The oscillator, which is similar to that described in , produces 150 fs pulses at an output power of 650 mW and at 27 MHz repetition rate. Pulses have a 15 nm spectral bandwidth at 1040 nm central wavelength. The repetition rate is decreased to 200 kHz with an acousto-optic modulator. The stretcher is based on a 1600 lines/mm grating and is set to yield an output pulse duration of 150 ps. The amplification stage consists in a 2 m-long polarization-maintaining microstructured double-clad ytterbium-doped fiber with core/clad diameter of 40/200 µm, and both ends are angle-cleaved at 8° to suppress parasitic lasing. The fiber is pumped by a 25 W power laser diode at 978 nm. After amplification, the pulses could be recompressed by a grating pair with 1600 lines/mm and an overall 70 % efficiency. The polarization state of the beam is controlled through the whole system by half-wave plates in order to reach the best efficiency of stretcher, compressors and injection in the Yb-doped fiber.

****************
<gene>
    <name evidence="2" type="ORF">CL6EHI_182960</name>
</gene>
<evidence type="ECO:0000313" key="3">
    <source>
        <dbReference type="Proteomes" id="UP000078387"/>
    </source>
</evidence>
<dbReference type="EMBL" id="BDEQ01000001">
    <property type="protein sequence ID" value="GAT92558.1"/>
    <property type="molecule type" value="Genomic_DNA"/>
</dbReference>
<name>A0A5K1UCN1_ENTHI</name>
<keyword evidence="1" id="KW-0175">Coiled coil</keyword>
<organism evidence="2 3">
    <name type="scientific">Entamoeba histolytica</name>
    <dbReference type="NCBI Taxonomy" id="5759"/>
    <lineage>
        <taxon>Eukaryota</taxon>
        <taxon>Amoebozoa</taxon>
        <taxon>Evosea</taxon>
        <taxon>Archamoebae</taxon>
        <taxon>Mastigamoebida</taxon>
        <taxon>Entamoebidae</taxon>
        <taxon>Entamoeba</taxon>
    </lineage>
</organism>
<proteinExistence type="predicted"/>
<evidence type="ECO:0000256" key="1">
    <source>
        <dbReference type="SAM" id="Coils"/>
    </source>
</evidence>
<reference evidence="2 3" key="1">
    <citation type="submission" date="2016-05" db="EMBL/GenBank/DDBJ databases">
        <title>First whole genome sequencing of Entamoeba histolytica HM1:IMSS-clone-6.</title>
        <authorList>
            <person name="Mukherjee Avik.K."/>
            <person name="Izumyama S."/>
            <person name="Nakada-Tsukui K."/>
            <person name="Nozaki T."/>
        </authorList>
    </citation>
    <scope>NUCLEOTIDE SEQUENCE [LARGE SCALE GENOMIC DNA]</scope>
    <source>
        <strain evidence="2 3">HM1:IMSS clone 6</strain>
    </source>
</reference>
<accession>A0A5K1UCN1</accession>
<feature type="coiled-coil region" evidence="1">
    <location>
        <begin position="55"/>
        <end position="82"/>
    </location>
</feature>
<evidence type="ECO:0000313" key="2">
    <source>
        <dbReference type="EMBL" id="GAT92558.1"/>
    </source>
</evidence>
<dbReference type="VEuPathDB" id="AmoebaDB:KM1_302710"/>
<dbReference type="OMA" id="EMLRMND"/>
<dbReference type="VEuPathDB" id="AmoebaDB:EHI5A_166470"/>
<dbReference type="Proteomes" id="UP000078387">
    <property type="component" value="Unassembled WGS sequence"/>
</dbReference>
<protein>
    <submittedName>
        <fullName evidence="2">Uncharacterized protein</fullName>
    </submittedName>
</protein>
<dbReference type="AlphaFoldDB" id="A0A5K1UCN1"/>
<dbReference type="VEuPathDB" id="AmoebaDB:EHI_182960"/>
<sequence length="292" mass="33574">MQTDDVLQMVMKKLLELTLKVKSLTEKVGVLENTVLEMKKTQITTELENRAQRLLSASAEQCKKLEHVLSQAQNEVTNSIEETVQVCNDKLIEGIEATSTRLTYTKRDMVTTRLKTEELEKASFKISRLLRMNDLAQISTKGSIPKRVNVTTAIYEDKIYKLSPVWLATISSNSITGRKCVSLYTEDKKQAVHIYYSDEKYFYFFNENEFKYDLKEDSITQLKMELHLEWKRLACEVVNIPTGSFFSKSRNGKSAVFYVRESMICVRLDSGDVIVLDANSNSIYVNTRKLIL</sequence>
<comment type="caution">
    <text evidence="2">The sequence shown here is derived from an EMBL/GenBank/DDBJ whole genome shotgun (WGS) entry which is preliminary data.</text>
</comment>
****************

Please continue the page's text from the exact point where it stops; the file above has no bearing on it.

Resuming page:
The FCPA system could deliver pulses with energy up to 16 µJ after compression and a fairly constant spectral bandwidth of about 9 nm for the whole range of output energies and pulse duration varying between 183 fs for 1 µJ to 365 fs for the highest output energy. This is due to the specific choice of a moderate stretching ratio of 150 ps that aimed at the partial compensation of the gain narrowing effect by self phase modulation . This resulted in some amount of non compensated higher-order phase for high energies, and therefore longer pulses for the same spectral width.